Another week, another bit of craziness. The world is out of control, we are out of control, everything is out of control. The problem is that I don’t know about you, but I don’t do out of control very well. Somewhere in my mind needs to be at least one peaceful space that I comfortable hang in. One well of inspiration, of loveliness, of strength.
This is why I have spent most of the last few months doing research into people who we can rightfully call role-models. The ones who lived by my new (stolen) motto: live with courage and in hope. Today, I will present four more. A copper, a singer, an astronomer and an activist. You’ll be amazed. And inspired, I hope.
‘The women police…one thinks of Amazons. But behind those penetrating brown eyes, beyond that kindly smile, you find the realist. A woman of great prudence, a student of human nature. And all day to study it’, the Sydney Sun wrote in the 1930s.
The Amazon in question was policewoman Lilian Armfield, as often in this little series of ours the first in her field. In 1915, Lillian Armfield was a nurse at Callan Park Asylum in Sydney when an opportunity presented itself that was too good to pass up.
The NSW Police Department was recruiting its first two policewomen. Armfield applied and got the job. She had to sign an indemnity form saying that her employer was not responsible for her safety. She was not allowed to carry a gun or any other weapon. There were no uniforms, if you married you were sacked, there was no compensation for injuries sustained on the beat and Armfield had no powers of arrest – only men could do that.
Despite this, she became the first female detective and boss of the Women’s Police. In 2011, Lillian Armfield was portrayed in Underbelly- Razor, that tells the story of her struggle against the Razor Gangs of Kate Leigh and Tilly Devine. If you’ve been in Sydney for a while, you undoubtedly know about Tilly Devine and probably also about Kate Leigh. They are interesting women in their own right. Both born in poor working-class families, they rose to criminal prominence in the 1920s. Devine as the Queen of Woolloomooloo, Leigh in charge of Surry Hills. Together, but very much in opposition, they ran the world of sly-grog, prostitution, cocaine trade, gambling and murder.
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During the Razor Wars, which lasted from 1927 to 1931, Sydney was often entertained by pitched battles between the gangs, while the ladies themselves regularly physically fought each other as well. To nab them was difficult, though, because both of them took good care of their neighbourhoods, supporting poor people, orphanages and even churches, especially during the Great Depression. And for men, in particular, there was much to like.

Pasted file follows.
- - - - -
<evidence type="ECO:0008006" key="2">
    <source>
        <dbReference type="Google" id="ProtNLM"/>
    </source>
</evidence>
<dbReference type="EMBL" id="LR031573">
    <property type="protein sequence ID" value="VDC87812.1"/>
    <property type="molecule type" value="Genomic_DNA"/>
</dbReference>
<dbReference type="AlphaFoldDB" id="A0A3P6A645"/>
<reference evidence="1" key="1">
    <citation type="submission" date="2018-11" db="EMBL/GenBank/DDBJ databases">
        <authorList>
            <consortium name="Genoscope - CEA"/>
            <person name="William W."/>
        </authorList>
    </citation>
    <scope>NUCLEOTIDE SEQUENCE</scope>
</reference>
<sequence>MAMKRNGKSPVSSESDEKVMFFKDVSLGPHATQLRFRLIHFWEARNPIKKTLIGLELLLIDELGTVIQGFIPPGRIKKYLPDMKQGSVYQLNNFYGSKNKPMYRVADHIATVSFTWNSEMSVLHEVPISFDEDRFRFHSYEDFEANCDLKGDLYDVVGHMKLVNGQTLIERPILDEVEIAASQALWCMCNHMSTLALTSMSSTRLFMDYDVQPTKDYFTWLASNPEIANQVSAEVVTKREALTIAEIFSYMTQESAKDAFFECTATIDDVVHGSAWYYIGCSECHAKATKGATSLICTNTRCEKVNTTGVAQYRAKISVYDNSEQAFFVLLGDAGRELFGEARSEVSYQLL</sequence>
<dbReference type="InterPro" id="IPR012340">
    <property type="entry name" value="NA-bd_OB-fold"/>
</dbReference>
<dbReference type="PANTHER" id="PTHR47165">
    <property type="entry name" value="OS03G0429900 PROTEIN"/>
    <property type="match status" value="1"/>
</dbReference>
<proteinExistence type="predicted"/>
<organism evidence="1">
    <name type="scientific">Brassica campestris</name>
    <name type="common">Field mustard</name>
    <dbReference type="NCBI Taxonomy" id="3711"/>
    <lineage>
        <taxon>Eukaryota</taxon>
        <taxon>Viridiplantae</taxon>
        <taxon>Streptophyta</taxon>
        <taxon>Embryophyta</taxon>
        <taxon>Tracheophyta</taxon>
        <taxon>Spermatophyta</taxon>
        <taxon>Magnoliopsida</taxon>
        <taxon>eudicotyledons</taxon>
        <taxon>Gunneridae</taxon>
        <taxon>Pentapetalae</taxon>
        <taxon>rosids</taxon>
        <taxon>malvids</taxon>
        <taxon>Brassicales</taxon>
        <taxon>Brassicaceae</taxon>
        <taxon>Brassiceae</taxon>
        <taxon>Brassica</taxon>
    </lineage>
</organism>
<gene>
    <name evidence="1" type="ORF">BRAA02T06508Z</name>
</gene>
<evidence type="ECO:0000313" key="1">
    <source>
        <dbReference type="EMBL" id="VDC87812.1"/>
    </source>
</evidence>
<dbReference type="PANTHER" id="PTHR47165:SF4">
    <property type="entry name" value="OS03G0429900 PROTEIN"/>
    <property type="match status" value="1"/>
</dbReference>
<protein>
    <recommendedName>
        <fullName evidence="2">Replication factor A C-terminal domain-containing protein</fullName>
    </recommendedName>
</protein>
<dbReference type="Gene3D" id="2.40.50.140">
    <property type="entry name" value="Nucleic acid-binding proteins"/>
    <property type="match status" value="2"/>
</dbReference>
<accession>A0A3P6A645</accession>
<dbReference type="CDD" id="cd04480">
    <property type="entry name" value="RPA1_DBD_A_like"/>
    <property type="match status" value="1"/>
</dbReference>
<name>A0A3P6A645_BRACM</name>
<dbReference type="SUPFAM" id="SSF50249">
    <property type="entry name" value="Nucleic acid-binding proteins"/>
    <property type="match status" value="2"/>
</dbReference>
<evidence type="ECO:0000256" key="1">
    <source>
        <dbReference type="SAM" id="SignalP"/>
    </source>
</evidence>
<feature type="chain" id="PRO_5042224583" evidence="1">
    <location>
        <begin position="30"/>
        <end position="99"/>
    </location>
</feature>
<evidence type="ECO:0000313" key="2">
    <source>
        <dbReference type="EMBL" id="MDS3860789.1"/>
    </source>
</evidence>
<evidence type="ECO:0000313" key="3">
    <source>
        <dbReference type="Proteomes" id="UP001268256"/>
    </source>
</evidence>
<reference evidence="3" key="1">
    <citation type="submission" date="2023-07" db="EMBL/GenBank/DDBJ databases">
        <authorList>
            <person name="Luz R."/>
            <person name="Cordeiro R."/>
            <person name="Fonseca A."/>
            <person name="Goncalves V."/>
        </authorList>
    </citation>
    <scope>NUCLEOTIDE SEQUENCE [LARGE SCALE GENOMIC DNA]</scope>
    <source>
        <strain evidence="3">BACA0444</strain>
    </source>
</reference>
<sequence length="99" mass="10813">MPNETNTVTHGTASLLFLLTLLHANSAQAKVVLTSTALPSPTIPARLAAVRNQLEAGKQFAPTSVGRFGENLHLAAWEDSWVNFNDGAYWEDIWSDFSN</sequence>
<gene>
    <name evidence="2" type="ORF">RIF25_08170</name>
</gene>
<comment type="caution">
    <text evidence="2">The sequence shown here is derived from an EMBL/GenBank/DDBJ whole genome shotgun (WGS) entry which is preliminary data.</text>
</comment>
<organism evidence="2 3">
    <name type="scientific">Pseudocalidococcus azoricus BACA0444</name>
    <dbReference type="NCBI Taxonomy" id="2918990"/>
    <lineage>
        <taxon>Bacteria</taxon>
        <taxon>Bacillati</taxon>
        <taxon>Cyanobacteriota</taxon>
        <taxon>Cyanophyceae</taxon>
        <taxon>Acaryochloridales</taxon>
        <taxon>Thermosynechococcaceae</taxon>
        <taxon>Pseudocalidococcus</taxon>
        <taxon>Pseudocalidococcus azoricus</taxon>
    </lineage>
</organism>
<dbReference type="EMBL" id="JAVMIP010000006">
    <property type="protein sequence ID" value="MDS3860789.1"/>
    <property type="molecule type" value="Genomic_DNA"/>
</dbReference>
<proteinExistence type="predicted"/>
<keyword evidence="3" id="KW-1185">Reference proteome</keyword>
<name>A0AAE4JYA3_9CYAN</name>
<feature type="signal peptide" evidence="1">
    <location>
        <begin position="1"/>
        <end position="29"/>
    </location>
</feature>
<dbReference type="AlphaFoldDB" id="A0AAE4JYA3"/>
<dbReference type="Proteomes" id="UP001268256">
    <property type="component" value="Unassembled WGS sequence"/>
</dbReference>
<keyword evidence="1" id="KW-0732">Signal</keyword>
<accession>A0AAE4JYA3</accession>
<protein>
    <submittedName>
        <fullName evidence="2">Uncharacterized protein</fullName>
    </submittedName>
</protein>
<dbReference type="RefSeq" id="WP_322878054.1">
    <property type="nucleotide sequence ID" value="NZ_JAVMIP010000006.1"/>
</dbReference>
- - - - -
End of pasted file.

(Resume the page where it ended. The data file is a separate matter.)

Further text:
Call girls for the politicians and wealthy businessmen, tenement girls for the middle and lower classes and boat girls for the sailors. Armfield was in charge of the investigation into Devine and Leigh’s criminal organisations and she was one of the few who got results. That was understandable. One, because she was a very good copper. And two, because from the start of her career she had been tracking, finding and returning run-away girls, who usually hid in inner-city Sydney. So, by the time the Razor Wars started, Armfield knew the area and its people like the back of her hand. This meant that she was able to arrest both women on numerous occasions and send them to gaol. By now she was famous as the only woman allowed to carry a service revolver. In 1946, just before she retired, she was finally recognised with the King’s Police- and Fire Service Medal.
Somebody who was as well-known as Armfield, but for a different reason was singer Anna Bishop. “Madame Anna Bishop sang with that delicate finish and that remarkable intonation…She was most enthusiastically called for on several occasions during the progress of the opera and loaded with the bouquets of her admiring audience”, wrote The Sydney Morning Herald on 28 January 1856.
At the time, Anna Bishop was on her first tour of Australia. Not with her husband (who used to be her music teacher), but with her lover, Nicholas Bochsa, who had been a harpist for Napoleon and was now wanted in France on a charge of forgery and bigamy. To be with Bochsa, Bishop had left her husband and three children; a major scandal that saw her banned from the theatres and opera stages in London. Undeterred, the couple organised themselves a tour that, literally, went everywhere. From New York to San Francisco during the Gold Rush, Mexico, Cuba, most of Latin America, Hong Kong, Singapore, India, Ceylon, New Zealand and Australia, hailed everywhere they went. Unfortunately, two weeks after the couple arrived in Sydney, Bochsa died and was buried in an enormous, over-the-top monument at Newtown cemetery. In front of the grave was a sculpture of La Bishop herself, weeping.